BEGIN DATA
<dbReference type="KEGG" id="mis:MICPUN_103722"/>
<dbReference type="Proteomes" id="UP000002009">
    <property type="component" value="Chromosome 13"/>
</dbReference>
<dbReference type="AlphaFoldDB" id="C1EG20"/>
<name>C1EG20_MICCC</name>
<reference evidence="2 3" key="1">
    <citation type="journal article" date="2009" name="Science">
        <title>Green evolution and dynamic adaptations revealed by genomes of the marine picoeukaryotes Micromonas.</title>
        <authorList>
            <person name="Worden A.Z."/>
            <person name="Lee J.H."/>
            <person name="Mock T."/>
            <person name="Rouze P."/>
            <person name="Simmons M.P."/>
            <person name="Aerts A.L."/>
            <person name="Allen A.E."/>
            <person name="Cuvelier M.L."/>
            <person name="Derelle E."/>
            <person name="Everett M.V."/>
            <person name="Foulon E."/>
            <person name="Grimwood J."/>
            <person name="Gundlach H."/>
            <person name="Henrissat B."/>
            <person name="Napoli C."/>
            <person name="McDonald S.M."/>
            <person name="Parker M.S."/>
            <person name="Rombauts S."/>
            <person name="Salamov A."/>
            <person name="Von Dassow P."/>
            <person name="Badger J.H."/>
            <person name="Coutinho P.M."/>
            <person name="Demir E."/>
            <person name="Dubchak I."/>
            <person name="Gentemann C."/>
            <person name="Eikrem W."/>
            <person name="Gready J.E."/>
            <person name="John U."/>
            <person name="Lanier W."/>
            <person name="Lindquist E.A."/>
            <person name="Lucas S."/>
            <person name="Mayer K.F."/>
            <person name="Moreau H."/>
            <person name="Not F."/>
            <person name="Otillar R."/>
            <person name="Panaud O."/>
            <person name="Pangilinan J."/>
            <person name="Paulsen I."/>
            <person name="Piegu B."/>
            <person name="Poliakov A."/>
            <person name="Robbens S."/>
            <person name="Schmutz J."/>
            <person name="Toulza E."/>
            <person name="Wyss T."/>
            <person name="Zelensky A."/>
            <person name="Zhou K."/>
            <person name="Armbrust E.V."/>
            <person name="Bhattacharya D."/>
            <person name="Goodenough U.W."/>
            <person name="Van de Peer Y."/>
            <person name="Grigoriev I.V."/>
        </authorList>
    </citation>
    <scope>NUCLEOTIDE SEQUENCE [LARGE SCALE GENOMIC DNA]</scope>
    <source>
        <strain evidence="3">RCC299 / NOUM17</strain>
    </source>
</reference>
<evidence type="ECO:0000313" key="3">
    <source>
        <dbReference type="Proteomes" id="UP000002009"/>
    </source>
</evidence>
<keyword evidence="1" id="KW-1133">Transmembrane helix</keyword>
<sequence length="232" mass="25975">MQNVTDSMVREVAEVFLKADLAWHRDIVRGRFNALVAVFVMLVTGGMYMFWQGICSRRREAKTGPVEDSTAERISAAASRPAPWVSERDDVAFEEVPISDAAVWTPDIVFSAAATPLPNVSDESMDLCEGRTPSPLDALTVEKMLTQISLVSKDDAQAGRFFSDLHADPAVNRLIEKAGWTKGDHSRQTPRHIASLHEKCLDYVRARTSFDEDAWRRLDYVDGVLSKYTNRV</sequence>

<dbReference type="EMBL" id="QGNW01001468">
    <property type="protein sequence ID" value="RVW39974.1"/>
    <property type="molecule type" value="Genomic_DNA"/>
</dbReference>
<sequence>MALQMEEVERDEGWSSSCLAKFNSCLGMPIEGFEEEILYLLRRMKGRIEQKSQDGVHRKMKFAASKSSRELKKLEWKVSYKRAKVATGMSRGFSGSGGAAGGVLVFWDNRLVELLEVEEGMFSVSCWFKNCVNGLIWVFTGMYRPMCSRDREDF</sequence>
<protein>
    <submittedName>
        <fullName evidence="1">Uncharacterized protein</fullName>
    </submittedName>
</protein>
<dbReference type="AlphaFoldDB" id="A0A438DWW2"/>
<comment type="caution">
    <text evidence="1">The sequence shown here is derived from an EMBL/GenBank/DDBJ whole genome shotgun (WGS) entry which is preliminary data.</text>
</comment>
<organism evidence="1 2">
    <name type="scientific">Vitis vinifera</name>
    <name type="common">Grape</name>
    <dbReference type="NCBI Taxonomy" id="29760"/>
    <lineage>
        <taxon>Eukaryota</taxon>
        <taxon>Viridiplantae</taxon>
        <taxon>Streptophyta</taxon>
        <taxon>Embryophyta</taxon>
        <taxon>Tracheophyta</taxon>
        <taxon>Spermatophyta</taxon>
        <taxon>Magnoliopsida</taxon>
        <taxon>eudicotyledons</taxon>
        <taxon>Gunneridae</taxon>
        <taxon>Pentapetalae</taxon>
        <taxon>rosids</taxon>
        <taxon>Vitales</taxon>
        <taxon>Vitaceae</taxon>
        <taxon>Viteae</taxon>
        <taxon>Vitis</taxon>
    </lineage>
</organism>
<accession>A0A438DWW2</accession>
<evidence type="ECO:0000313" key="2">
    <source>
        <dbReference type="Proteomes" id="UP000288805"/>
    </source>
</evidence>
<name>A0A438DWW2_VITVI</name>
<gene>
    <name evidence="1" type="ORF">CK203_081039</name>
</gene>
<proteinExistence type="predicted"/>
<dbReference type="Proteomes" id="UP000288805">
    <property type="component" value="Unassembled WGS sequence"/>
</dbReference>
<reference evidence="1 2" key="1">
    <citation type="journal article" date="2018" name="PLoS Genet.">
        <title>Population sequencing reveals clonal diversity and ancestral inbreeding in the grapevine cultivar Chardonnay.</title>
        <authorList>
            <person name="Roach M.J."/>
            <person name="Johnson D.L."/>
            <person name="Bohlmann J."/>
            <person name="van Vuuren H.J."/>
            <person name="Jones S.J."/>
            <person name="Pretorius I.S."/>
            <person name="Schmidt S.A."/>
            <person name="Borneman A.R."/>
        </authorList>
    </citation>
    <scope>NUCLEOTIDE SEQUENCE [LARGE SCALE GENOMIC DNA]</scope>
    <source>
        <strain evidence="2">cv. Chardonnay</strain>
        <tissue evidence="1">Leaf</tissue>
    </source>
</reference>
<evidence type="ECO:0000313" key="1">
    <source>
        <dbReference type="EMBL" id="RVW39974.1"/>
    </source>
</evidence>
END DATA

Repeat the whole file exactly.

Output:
<dbReference type="KEGG" id="mis:MICPUN_103722"/>
<dbReference type="Proteomes" id="UP000002009">
    <property type="component" value="Chromosome 13"/>
</dbReference>
<dbReference type="AlphaFoldDB" id="C1EG20"/>
<name>C1EG20_MICCC</name>
<reference evidence="2 3" key="1">
    <citation type="journal article" date="2009" name="Science">
        <title>Green evolution and dynamic adaptations revealed by genomes of the marine picoeukaryotes Micromonas.</title>
        <authorList>
            <person name="Worden A.Z."/>
            <person name="Lee J.H."/>
            <person name="Mock T."/>
            <person name="Rouze P."/>
            <person name="Simmons M.P."/>
            <person name="Aerts A.L."/>
            <person name="Allen A.E."/>
            <person name="Cuvelier M.L."/>
            <person name="Derelle E."/>
            <person name="Everett M.V."/>
            <person name="Foulon E."/>
            <person name="Grimwood J."/>
            <person name="Gundlach H."/>
            <person name="Henrissat B."/>
            <person name="Napoli C."/>
            <person name="McDonald S.M."/>
            <person name="Parker M.S."/>
            <person name="Rombauts S."/>
            <person name="Salamov A."/>
            <person name="Von Dassow P."/>
            <person name="Badger J.H."/>
            <person name="Coutinho P.M."/>
            <person name="Demir E."/>
            <person name="Dubchak I."/>
            <person name="Gentemann C."/>
            <person name="Eikrem W."/>
            <person name="Gready J.E."/>
            <person name="John U."/>
            <person name="Lanier W."/>
            <person name="Lindquist E.A."/>
            <person name="Lucas S."/>
            <person name="Mayer K.F."/>
            <person name="Moreau H."/>
            <person name="Not F."/>
            <person name="Otillar R."/>
            <person name="Panaud O."/>
            <person name="Pangilinan J."/>
            <person name="Paulsen I."/>
            <person name="Piegu B."/>
            <person name="Poliakov A."/>
            <person name="Robbens S."/>
            <person name="Schmutz J."/>
            <person name="Toulza E."/>
            <person name="Wyss T."/>
            <person name="Zelensky A."/>
            <person name="Zhou K."/>
            <person name="Armbrust E.V."/>
            <person name="Bhattacharya D."/>
            <person name="Goodenough U.W."/>
            <person name="Van de Peer Y."/>
            <person name="Grigoriev I.V."/>
        </authorList>
    </citation>
    <scope>NUCLEOTIDE SEQUENCE [LARGE SCALE GENOMIC DNA]</scope>
    <source>
        <strain evidence="3">RCC299 / NOUM17</strain>
    </source>
</reference>
<evidence type="ECO:0000313" key="3">
    <source>
        <dbReference type="Proteomes" id="UP000002009"/>
    </source>
</evidence>
<keyword evidence="1" id="KW-1133">Transmembrane helix</keyword>
<sequence length="232" mass="25975">MQNVTDSMVREVAEVFLKADLAWHRDIVRGRFNALVAVFVMLVTGGMYMFWQGICSRRREAKTGPVEDSTAERISAAASRPAPWVSERDDVAFEEVPISDAAVWTPDIVFSAAATPLPNVSDESMDLCEGRTPSPLDALTVEKMLTQISLVSKDDAQAGRFFSDLHADPAVNRLIEKAGWTKGDHSRQTPRHIASLHEKCLDYVRARTSFDEDAWRRLDYVDGVLSKYTNRV</sequence>

<dbReference type="EMBL" id="QGNW01001468">
    <property type="protein sequence ID" value="RVW39974.1"/>
    <property type="molecule type" value="Genomic_DNA"/>
</dbReference>
<sequence>MALQMEEVERDEGWSSSCLAKFNSCLGMPIEGFEEEILYLLRRMKGRIEQKSQDGVHRKMKFAASKSSRELKKLEWKVSYKRAKVATGMSRGFSGSGGAAGGVLVFWDNRLVELLEVEEGMFSVSCWFKNCVNGLIWVFTGMYRPMCSRDREDF</sequence>
<protein>
    <submittedName>
        <fullName evidence="1">Uncharacterized protein</fullName>
    </submittedName>
</protein>
<dbReference type="AlphaFoldDB" id="A0A438DWW2"/>
<comment type="caution">
    <text evidence="1">The sequence shown here is derived from an EMBL/GenBank/DDBJ whole genome shotgun (WGS) entry which is preliminary data.</text>
</comment>
<organism evidence="1 2">
    <name type="scientific">Vitis vinifera</name>
    <name type="common">Grape</name>
    <dbReference type="NCBI Taxonomy" id="29760"/>
    <lineage>
        <taxon>Eukaryota</taxon>
        <taxon>Viridiplantae</taxon>
        <taxon>Streptophyta</taxon>
        <taxon>Embryophyta</taxon>
        <taxon>Tracheophyta</taxon>
        <taxon>Spermatophyta</taxon>
        <taxon>Magnoliopsida</taxon>
        <taxon>eudicotyledons</taxon>
        <taxon>Gunneridae</taxon>
        <taxon>Pentapetalae</taxon>
        <taxon>rosids</taxon>
        <taxon>Vitales</taxon>
        <taxon>Vitaceae</taxon>
        <taxon>Viteae</taxon>
        <taxon>Vitis</taxon>
    </lineage>
</organism>
<accession>A0A438DWW2</accession>
<evidence type="ECO:0000313" key="2">
    <source>
        <dbReference type="Proteomes" id="UP000288805"/>
    </source>
</evidence>
<name>A0A438DWW2_VITVI</name>
<gene>
    <name evidence="1" type="ORF">CK203_081039</name>
</gene>
<proteinExistence type="predicted"/>
<dbReference type="Proteomes" id="UP000288805">
    <property type="component" value="Unassembled WGS sequence"/>
</dbReference>
<reference evidence="1 2" key="1">
    <citation type="journal article" date="2018" name="PLoS Genet.">
        <title>Population sequencing reveals clonal diversity and ancestral inbreeding in the grapevine cultivar Chardonnay.</title>
        <authorList>
            <person name="Roach M.J."/>
            <person name="Johnson D.L."/>
            <person name="Bohlmann J."/>
            <person name="van Vuuren H.J."/>
            <person name="Jones S.J."/>
            <person name="Pretorius I.S."/>
            <person name="Schmidt S.A."/>
            <person name="Borneman A.R."/>
        </authorList>
    </citation>
    <scope>NUCLEOTIDE SEQUENCE [LARGE SCALE GENOMIC DNA]</scope>
    <source>
        <strain evidence="2">cv. Chardonnay</strain>
        <tissue evidence="1">Leaf</tissue>
    </source>
</reference>
<evidence type="ECO:0000313" key="1">
    <source>
        <dbReference type="EMBL" id="RVW39974.1"/>
    </source>
</evidence>